The bartender scratched his head and said "Wow, you know that we have a city called Hollywood too."

Now I'd like to say that it was an easy mistake to make. I'd like to say that he was competing with the band and that some trombonist was especially loud, but that wouldn't be true. The band was on a break. It was relatively quiet so I said,

"Begorra, this ale do taste mighty fine."

It probably sounded more like pirate than Irish, but it fit my mood and was lot kinder than asking him if I looked like Lucky the Leprechaun from the Lucky Charms cereal box.

And while we are on the topic of accents let me share something else. Someone once told me that Australian women loved to hear American men speak. The legend said that if you found a nice Australian girl your voice would give you an edge. As a scientist I have always been disappointed that I couldn't test that theory. In the interest of discovery and human development I would have enjoyed running a lab on that.


Let's go back to the topic of the post. Do You Have an Accent?

Well, do you? And if so, how would you describe it?


Sarah Likes Green said...

One of my pet peeves is that some Americans think they do not have an accent. They all do!

I have an Australian accent. A Melbourne accent to be precise. You can tell the difference between other cities sometimes and the country people. The local slang/vernacular adds to it.

When I was overseas people often thought I was British or, in Israel, American. I did have to put on an American accent a bit in LA/NY just so I wouldn't get annoying questions and so that people could understand me better.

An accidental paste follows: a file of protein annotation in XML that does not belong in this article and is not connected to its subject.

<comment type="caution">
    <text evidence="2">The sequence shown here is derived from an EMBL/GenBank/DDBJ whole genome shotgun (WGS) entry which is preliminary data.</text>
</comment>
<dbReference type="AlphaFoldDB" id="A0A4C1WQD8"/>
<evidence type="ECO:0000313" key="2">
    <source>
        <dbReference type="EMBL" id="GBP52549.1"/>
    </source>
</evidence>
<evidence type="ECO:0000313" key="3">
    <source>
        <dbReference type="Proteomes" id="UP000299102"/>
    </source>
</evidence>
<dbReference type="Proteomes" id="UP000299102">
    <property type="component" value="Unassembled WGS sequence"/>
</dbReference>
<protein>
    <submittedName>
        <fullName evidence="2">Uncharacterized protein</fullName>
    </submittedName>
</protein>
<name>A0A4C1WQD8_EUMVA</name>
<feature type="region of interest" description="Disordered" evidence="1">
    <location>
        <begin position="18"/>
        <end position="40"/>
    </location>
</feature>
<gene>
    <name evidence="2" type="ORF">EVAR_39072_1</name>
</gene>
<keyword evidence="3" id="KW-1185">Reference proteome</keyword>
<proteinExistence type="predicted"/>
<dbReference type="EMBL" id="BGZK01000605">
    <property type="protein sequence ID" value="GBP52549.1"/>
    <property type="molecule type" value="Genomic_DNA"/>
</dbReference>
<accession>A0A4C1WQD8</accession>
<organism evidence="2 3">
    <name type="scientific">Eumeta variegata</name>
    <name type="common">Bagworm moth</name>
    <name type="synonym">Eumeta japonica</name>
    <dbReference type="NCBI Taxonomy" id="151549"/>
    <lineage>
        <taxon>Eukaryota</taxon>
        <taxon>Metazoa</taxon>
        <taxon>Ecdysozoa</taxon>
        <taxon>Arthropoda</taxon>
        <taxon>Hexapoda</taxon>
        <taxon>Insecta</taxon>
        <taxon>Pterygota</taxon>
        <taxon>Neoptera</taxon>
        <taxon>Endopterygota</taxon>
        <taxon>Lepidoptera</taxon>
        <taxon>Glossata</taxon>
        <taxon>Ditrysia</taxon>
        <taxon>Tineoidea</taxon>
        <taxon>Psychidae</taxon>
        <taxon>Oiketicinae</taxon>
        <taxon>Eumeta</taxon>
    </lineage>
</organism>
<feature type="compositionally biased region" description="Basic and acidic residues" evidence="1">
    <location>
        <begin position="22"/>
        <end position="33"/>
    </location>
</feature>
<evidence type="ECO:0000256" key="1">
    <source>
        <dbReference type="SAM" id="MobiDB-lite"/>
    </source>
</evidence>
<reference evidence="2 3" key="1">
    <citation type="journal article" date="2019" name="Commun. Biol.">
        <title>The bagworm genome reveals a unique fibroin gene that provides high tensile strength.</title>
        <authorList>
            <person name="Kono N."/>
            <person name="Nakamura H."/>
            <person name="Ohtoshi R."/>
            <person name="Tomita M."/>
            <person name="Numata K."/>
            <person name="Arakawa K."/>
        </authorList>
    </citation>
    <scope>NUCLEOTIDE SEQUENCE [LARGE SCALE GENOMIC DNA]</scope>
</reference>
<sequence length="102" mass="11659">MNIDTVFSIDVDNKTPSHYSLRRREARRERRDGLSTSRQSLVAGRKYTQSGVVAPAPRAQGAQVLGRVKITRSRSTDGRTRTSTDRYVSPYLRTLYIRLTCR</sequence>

Whoever told you that theory about Australian women... it's a bit flawed. At least in my case, I can't say the American accent is my favourite :P

Val said...

I'm from Brooklyn but lived in upstate NY for the first 10 years of my life. We moved to San Diego for 3 years and I was taunted by all my friends say "Dog", "Walk", "Talk", etc... they loved the AW sound in these words the way I said them! To me, at the time, I didn't think I had an accent!
I think of my accent currently as New England, but not anything like a Bostonian one.

torontopearl said...

My accent, for some STRANGE reason, is a blend of Montreal, Boston and New York. But I've ALWAYS lived in Toronto. But I've always been asked: "Are you from
Montreal/Boston/New York?"
PsychoToddler met me last summer and thought I had a Bronx accent. Go figure!

Richmond said...

Not really, though I can mimic quite a few...

I do have a very distinct voice though. Does that count?

Jack Steiner said...


All theories are somewhat flawed. Of course the fact that I am married now gums up the works entirely, but one can dream. ;)


That "Aw" sound is a dead giveaway.